Australian-born Brighton-based musician Penelope Trappes has shared a new single & accompanying short film directed by Agnes Haus, "Blood Moon,” from her forthcoming album 'Penelope Three.' The album will be released next Friday, May 28th on Houndstooth.
Following singles “Fur & Feather” and “Nervous,” “Blood Moon” is atmospheric and dreamlike; a song about repurposing the fear within.
"I consider the moon a temple, a mirror of our emotions,”
“The blood moon symbolically represents the beginning, the ending and a clean slate. ‘Blood Moon’ is about being uncompromisingly true to oneself despite societal expectations. Everyone should be free to express femininity in their own individual way. The burdens and expectations instilled in us at childhood weigh us down and hold us back. This song is about never giving in to this pressure and dismantling a system of oppression that is carried within our bodies. A metamorphosis."
Commenting on the accompanying visual, she adds:
"The short film ’Blood Moon’ is a modern take on the goddess Isis if she were around to face today’s world. Isis is the protector of women and children and the healer of the sick - but despite her powers, she would still be weighed down by societal expectations of what is expected of women."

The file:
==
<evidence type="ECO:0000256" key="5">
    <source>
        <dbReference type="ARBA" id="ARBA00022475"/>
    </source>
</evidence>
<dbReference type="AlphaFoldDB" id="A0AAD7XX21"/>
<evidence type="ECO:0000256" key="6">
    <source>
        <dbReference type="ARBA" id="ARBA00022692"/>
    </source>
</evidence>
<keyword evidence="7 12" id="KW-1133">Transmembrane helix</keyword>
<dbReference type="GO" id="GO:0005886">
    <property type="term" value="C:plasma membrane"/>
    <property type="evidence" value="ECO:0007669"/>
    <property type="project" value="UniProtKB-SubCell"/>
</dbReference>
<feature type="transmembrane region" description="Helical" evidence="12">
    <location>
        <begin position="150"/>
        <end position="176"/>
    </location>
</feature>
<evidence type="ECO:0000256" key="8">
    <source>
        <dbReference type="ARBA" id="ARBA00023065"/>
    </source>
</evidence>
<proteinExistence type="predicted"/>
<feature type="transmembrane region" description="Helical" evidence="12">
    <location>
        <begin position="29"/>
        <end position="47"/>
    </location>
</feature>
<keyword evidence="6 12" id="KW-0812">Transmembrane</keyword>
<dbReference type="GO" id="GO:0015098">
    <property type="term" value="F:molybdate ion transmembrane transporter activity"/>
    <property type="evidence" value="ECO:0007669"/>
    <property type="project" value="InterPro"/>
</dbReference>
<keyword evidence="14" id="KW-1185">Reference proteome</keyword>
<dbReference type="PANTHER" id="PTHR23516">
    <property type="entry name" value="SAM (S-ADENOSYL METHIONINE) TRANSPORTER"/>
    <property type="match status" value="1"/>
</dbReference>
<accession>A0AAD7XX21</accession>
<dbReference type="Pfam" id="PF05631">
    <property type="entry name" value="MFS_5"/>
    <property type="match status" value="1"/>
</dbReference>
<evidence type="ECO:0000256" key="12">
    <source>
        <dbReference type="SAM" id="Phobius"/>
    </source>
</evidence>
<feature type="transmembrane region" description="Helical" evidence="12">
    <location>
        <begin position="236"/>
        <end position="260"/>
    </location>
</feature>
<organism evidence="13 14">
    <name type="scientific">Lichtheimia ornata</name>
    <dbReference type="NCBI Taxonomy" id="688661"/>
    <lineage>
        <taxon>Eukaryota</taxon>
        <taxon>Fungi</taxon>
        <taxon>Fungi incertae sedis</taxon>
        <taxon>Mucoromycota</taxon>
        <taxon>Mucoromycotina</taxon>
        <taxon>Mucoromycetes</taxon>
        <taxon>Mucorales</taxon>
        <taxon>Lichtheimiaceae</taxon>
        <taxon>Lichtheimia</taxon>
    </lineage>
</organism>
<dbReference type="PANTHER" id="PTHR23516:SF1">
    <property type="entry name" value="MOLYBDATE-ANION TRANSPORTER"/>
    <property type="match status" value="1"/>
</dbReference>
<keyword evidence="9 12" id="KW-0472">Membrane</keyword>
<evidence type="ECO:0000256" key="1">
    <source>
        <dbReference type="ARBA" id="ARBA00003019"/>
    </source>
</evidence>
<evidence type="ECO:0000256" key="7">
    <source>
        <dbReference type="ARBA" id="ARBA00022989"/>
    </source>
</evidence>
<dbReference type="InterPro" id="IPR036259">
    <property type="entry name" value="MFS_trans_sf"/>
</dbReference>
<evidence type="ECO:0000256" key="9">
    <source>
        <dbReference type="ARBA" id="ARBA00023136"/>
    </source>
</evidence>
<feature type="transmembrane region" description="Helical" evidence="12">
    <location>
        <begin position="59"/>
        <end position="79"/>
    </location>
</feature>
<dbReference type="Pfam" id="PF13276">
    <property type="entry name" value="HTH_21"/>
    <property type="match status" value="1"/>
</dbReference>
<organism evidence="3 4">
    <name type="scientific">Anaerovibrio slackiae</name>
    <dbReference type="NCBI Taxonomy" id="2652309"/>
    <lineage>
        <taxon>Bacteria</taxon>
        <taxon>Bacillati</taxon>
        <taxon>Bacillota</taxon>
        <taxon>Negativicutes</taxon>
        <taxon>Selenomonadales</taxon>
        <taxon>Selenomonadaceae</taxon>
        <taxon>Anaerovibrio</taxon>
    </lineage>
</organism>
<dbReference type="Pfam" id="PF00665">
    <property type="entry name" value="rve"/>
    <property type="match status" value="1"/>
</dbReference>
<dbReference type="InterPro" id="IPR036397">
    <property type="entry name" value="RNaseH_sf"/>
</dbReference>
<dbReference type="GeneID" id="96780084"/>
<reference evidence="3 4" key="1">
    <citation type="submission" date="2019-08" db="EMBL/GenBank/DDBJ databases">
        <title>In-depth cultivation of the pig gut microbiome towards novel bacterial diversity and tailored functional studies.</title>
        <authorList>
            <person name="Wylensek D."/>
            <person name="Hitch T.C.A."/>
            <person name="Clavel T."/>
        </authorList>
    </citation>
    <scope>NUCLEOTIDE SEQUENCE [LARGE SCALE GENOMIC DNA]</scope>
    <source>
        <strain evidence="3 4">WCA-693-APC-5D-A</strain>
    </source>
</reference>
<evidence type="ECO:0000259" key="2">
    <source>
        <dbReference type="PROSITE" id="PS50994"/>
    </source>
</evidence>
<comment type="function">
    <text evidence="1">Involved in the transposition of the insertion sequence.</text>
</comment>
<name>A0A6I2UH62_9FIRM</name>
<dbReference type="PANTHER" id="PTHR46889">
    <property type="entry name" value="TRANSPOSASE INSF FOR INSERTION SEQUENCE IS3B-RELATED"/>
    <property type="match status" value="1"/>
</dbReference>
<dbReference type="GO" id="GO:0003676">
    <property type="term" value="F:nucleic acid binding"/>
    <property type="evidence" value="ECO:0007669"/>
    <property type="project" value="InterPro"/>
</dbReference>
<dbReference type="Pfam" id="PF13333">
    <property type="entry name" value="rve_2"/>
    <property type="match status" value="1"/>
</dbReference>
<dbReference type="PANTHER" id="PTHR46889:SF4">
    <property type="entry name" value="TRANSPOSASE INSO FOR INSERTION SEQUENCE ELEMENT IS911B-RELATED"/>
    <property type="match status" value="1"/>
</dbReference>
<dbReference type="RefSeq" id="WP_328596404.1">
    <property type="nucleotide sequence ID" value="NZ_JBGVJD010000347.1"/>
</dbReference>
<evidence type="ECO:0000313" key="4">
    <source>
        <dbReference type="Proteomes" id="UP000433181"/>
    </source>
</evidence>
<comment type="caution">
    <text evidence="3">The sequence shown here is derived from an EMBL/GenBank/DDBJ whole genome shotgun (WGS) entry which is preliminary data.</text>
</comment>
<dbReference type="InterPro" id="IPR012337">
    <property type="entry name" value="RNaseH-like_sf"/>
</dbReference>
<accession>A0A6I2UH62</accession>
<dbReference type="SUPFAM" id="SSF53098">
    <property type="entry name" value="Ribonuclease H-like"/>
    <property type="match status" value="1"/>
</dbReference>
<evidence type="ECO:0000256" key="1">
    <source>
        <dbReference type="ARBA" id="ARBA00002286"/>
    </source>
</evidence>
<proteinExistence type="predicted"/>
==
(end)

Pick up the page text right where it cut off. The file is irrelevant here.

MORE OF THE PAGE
Where 'Penelope One' explored aspects of birth and rebirth and the power of the female body, and 'Penelope Two' was centred around the acknowledgement of grief and how we carry our own stories of loss, 'Penelope Three' is about healing the stories held in her body by surrendering to universal love. In it, she explores her metamorphosis through tales of motherhood, the divine feminine, anxiety, healing powers and their spiritual connections through vocal loops, piano and guitar drenched in reverb, all underpinned by subterranean drones. She looks not just to release herself from the grieving process in Penelope Two, but also of societal anxieties, embracing the generational shift that is happening as her daughter grows up, her mother gets older and how she sees the world drastically changing.
“I’m digging up the underworld with visual motifs, and a mystical, gothic darkness that symbolises my struggles” she says of Penelope Three. “Yet the universal message is that of overcoming our fears to allow the love in. This is the healing.”
On 'Penelope Three', Trappes wears her breadth of life experiences with pride; pain, joy, love, loss, and the freedom in accepting change and acknowledging lessons learnt. It is a celebration of womanhood and a testament to the wisdom acquired through living and allowing oneself to live.